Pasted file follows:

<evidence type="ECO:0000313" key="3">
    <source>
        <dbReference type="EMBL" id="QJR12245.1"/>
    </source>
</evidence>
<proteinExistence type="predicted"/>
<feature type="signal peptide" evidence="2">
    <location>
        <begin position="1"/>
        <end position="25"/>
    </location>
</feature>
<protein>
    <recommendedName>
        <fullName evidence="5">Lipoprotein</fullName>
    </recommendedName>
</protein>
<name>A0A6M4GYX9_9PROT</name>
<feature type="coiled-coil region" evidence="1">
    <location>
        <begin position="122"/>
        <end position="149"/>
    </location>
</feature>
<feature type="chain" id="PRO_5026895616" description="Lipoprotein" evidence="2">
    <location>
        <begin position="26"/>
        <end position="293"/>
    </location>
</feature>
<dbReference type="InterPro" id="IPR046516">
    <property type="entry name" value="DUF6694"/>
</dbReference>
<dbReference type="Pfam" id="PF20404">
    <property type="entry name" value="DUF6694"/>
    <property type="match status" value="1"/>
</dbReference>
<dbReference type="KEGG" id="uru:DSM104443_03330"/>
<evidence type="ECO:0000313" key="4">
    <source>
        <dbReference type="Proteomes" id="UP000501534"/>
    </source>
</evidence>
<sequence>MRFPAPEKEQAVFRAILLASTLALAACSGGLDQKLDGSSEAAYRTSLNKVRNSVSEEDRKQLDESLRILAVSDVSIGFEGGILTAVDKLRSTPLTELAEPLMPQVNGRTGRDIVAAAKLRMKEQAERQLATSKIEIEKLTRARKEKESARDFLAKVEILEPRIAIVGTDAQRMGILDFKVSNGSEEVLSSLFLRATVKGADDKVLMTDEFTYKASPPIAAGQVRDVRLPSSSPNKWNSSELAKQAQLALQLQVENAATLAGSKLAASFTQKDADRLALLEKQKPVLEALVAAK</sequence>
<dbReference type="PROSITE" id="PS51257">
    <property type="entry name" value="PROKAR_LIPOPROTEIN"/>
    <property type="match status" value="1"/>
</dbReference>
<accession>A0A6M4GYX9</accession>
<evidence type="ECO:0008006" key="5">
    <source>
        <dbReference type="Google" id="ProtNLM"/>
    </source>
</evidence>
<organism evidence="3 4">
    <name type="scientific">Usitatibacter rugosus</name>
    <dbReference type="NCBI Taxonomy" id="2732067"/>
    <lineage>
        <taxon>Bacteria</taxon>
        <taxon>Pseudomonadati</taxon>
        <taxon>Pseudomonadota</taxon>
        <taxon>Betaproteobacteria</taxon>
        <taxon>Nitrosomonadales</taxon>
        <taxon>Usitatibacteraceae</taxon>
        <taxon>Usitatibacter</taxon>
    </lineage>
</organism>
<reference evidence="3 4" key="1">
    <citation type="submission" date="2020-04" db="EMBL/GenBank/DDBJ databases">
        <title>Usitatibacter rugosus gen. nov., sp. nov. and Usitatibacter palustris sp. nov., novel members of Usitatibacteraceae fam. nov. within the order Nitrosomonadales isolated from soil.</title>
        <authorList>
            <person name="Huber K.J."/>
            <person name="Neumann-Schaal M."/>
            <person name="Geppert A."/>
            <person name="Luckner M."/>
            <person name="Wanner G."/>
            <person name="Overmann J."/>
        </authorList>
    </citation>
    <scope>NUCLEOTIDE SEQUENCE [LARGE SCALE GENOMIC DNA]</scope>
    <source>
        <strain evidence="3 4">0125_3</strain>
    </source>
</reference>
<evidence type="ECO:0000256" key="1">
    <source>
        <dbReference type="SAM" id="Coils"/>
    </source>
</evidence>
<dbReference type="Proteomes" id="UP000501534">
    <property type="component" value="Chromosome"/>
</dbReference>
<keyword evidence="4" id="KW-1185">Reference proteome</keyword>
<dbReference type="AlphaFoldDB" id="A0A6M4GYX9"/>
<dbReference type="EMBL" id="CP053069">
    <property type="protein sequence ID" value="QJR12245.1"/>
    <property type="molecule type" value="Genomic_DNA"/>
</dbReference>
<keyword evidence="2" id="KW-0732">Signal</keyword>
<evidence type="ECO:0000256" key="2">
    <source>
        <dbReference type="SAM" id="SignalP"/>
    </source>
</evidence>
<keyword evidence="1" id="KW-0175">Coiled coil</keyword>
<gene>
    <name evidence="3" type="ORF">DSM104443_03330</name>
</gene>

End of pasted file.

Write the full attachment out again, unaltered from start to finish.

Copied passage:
<evidence type="ECO:0000313" key="3">
    <source>
        <dbReference type="EMBL" id="QJR12245.1"/>
    </source>
</evidence>
<proteinExistence type="predicted"/>
<feature type="signal peptide" evidence="2">
    <location>
        <begin position="1"/>
        <end position="25"/>
    </location>
</feature>
<protein>
    <recommendedName>
        <fullName evidence="5">Lipoprotein</fullName>
    </recommendedName>
</protein>
<name>A0A6M4GYX9_9PROT</name>
<feature type="coiled-coil region" evidence="1">
    <location>
        <begin position="122"/>
        <end position="149"/>
    </location>
</feature>
<feature type="chain" id="PRO_5026895616" description="Lipoprotein" evidence="2">
    <location>
        <begin position="26"/>
        <end position="293"/>
    </location>
</feature>
<dbReference type="InterPro" id="IPR046516">
    <property type="entry name" value="DUF6694"/>
</dbReference>
<dbReference type="Pfam" id="PF20404">
    <property type="entry name" value="DUF6694"/>
    <property type="match status" value="1"/>
</dbReference>
<dbReference type="KEGG" id="uru:DSM104443_03330"/>
<evidence type="ECO:0000313" key="4">
    <source>
        <dbReference type="Proteomes" id="UP000501534"/>
    </source>
</evidence>
<sequence>MRFPAPEKEQAVFRAILLASTLALAACSGGLDQKLDGSSEAAYRTSLNKVRNSVSEEDRKQLDESLRILAVSDVSIGFEGGILTAVDKLRSTPLTELAEPLMPQVNGRTGRDIVAAAKLRMKEQAERQLATSKIEIEKLTRARKEKESARDFLAKVEILEPRIAIVGTDAQRMGILDFKVSNGSEEVLSSLFLRATVKGADDKVLMTDEFTYKASPPIAAGQVRDVRLPSSSPNKWNSSELAKQAQLALQLQVENAATLAGSKLAASFTQKDADRLALLEKQKPVLEALVAAK</sequence>
<dbReference type="PROSITE" id="PS51257">
    <property type="entry name" value="PROKAR_LIPOPROTEIN"/>
    <property type="match status" value="1"/>
</dbReference>
<accession>A0A6M4GYX9</accession>
<evidence type="ECO:0008006" key="5">
    <source>
        <dbReference type="Google" id="ProtNLM"/>
    </source>
</evidence>
<organism evidence="3 4">
    <name type="scientific">Usitatibacter rugosus</name>
    <dbReference type="NCBI Taxonomy" id="2732067"/>
    <lineage>
        <taxon>Bacteria</taxon>
        <taxon>Pseudomonadati</taxon>
        <taxon>Pseudomonadota</taxon>
        <taxon>Betaproteobacteria</taxon>
        <taxon>Nitrosomonadales</taxon>
        <taxon>Usitatibacteraceae</taxon>
        <taxon>Usitatibacter</taxon>
    </lineage>
</organism>
<reference evidence="3 4" key="1">
    <citation type="submission" date="2020-04" db="EMBL/GenBank/DDBJ databases">
        <title>Usitatibacter rugosus gen. nov., sp. nov. and Usitatibacter palustris sp. nov., novel members of Usitatibacteraceae fam. nov. within the order Nitrosomonadales isolated from soil.</title>
        <authorList>
            <person name="Huber K.J."/>
            <person name="Neumann-Schaal M."/>
            <person name="Geppert A."/>
            <person name="Luckner M."/>
            <person name="Wanner G."/>
            <person name="Overmann J."/>
        </authorList>
    </citation>
    <scope>NUCLEOTIDE SEQUENCE [LARGE SCALE GENOMIC DNA]</scope>
    <source>
        <strain evidence="3 4">0125_3</strain>
    </source>
</reference>
<evidence type="ECO:0000256" key="1">
    <source>
        <dbReference type="SAM" id="Coils"/>
    </source>
</evidence>
<dbReference type="Proteomes" id="UP000501534">
    <property type="component" value="Chromosome"/>
</dbReference>
<keyword evidence="4" id="KW-1185">Reference proteome</keyword>
<dbReference type="AlphaFoldDB" id="A0A6M4GYX9"/>
<dbReference type="EMBL" id="CP053069">
    <property type="protein sequence ID" value="QJR12245.1"/>
    <property type="molecule type" value="Genomic_DNA"/>
</dbReference>
<keyword evidence="2" id="KW-0732">Signal</keyword>
<evidence type="ECO:0000256" key="2">
    <source>
        <dbReference type="SAM" id="SignalP"/>
    </source>
</evidence>
<keyword evidence="1" id="KW-0175">Coiled coil</keyword>
<gene>
    <name evidence="3" type="ORF">DSM104443_03330</name>
</gene>